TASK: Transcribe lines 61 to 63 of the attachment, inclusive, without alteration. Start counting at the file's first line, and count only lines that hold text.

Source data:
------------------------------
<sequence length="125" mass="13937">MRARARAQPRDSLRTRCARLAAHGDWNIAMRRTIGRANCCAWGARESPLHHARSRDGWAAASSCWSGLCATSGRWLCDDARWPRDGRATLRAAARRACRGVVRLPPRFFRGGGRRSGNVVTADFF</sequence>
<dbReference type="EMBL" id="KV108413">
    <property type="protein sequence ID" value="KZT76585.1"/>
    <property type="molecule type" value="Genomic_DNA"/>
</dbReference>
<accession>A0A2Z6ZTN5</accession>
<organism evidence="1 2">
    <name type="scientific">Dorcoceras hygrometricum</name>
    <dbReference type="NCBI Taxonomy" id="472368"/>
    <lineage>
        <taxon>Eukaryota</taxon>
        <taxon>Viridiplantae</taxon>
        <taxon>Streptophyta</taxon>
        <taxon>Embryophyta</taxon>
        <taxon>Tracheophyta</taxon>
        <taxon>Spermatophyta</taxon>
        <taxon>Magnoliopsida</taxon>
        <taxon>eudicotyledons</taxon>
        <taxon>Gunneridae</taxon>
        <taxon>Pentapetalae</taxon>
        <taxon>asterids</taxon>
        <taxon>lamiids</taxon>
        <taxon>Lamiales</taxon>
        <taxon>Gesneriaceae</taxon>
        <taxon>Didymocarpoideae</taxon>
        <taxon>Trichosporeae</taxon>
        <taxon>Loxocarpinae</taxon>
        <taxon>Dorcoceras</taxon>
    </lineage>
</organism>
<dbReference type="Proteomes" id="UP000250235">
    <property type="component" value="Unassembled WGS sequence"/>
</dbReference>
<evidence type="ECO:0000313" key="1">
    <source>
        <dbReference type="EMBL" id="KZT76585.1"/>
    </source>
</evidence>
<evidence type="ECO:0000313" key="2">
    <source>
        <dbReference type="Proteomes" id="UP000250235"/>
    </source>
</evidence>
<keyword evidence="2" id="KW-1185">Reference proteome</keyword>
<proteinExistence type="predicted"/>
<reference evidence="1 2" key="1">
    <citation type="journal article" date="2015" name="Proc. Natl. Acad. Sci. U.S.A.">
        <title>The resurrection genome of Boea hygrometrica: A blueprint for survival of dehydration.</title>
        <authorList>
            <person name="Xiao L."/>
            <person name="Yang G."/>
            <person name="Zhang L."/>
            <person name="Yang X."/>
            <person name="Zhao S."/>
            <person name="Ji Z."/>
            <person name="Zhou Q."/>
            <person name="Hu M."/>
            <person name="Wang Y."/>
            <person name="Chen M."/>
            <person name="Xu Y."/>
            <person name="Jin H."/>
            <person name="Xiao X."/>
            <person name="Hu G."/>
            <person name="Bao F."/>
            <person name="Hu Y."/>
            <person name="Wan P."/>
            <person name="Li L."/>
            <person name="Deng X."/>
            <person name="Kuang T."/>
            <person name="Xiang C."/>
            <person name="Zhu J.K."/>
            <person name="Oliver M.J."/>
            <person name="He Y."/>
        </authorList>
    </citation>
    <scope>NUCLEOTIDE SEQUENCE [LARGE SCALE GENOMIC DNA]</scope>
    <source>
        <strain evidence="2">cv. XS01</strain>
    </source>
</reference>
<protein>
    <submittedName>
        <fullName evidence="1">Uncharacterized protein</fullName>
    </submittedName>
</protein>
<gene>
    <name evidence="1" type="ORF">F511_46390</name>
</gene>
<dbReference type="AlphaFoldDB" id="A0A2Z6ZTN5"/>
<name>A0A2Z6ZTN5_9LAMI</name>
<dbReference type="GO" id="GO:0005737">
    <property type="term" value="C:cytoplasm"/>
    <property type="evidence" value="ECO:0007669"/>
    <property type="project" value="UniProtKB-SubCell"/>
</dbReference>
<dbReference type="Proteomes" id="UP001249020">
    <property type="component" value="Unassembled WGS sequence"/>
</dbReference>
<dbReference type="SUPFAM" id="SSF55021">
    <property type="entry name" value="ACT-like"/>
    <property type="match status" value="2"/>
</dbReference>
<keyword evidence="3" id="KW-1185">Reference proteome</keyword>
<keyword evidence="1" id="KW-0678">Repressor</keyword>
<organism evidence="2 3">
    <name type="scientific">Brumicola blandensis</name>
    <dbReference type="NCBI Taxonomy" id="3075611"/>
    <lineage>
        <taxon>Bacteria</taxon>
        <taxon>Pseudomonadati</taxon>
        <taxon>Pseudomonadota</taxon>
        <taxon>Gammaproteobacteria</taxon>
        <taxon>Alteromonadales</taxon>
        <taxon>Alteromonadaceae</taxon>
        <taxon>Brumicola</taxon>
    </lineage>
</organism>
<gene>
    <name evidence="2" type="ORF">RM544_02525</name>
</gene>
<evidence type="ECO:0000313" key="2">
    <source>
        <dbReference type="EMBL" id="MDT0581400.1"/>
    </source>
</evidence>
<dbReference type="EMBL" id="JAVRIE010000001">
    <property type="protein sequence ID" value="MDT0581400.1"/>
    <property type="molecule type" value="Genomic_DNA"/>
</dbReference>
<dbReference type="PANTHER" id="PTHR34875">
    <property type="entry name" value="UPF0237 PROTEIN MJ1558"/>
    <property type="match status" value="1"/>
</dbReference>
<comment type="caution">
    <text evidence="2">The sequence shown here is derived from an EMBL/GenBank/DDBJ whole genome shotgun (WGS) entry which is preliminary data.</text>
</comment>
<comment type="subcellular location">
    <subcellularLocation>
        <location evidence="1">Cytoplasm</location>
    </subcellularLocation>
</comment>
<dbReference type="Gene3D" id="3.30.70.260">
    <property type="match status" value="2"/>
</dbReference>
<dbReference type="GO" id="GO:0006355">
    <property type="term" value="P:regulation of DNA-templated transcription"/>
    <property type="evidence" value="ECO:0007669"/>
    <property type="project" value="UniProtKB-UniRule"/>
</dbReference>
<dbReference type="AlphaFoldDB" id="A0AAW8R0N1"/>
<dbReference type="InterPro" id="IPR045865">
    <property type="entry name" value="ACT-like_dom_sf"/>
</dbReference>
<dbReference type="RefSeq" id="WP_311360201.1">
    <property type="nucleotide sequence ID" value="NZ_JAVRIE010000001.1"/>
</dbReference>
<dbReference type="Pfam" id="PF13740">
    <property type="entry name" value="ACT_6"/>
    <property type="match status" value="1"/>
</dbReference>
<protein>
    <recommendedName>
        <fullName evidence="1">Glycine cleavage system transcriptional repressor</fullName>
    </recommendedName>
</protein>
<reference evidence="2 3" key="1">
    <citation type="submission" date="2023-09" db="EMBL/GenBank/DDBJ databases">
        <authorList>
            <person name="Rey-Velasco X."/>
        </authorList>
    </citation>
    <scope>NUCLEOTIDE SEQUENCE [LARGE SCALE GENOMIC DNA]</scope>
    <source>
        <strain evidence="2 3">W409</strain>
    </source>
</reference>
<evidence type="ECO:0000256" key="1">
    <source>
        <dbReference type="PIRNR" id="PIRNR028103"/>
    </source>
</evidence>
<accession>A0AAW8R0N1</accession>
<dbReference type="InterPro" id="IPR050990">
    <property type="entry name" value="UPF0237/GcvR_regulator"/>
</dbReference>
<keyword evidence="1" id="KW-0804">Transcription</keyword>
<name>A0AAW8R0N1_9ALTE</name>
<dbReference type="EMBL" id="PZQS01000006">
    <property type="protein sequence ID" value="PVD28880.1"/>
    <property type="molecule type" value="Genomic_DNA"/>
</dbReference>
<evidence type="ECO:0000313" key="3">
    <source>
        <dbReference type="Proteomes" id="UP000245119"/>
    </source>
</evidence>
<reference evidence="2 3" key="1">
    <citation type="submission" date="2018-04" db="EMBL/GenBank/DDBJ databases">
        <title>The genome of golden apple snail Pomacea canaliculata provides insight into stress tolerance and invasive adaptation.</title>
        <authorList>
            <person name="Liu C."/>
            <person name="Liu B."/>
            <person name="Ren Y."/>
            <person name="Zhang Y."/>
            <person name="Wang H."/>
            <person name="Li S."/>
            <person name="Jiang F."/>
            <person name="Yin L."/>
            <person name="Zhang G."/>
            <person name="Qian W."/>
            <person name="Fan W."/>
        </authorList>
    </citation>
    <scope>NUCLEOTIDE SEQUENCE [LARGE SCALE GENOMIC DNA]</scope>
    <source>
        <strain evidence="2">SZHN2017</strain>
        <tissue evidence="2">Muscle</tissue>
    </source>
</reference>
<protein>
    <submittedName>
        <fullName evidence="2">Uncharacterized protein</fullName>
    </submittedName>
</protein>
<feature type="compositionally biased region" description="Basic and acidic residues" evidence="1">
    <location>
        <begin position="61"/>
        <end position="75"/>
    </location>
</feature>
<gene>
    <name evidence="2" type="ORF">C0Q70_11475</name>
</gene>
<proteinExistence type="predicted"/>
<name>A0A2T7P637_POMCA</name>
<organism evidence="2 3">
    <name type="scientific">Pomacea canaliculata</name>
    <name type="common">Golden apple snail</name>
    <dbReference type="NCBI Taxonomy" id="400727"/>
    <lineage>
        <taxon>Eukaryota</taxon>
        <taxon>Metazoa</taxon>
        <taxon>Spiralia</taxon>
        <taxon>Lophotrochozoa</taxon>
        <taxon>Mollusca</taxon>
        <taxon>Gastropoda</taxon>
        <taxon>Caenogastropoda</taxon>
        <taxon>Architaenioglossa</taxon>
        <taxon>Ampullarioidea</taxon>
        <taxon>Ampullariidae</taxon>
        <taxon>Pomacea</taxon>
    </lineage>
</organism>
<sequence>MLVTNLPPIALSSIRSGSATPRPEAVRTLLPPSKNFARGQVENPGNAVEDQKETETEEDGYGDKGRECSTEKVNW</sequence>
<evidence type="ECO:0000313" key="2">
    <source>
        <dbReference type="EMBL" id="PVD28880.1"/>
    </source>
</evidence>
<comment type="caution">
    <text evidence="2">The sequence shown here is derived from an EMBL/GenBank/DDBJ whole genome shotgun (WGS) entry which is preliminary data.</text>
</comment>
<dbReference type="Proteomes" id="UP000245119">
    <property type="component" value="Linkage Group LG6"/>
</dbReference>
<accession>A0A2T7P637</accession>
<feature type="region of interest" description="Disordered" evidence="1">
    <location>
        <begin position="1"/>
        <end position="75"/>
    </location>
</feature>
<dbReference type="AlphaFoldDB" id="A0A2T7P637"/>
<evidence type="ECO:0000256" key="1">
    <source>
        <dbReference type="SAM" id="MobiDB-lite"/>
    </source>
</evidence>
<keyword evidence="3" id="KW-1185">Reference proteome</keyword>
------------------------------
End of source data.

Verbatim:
            <person name="Jin H."/>
            <person name="Xiao X."/>
            <person name="Hu G."/>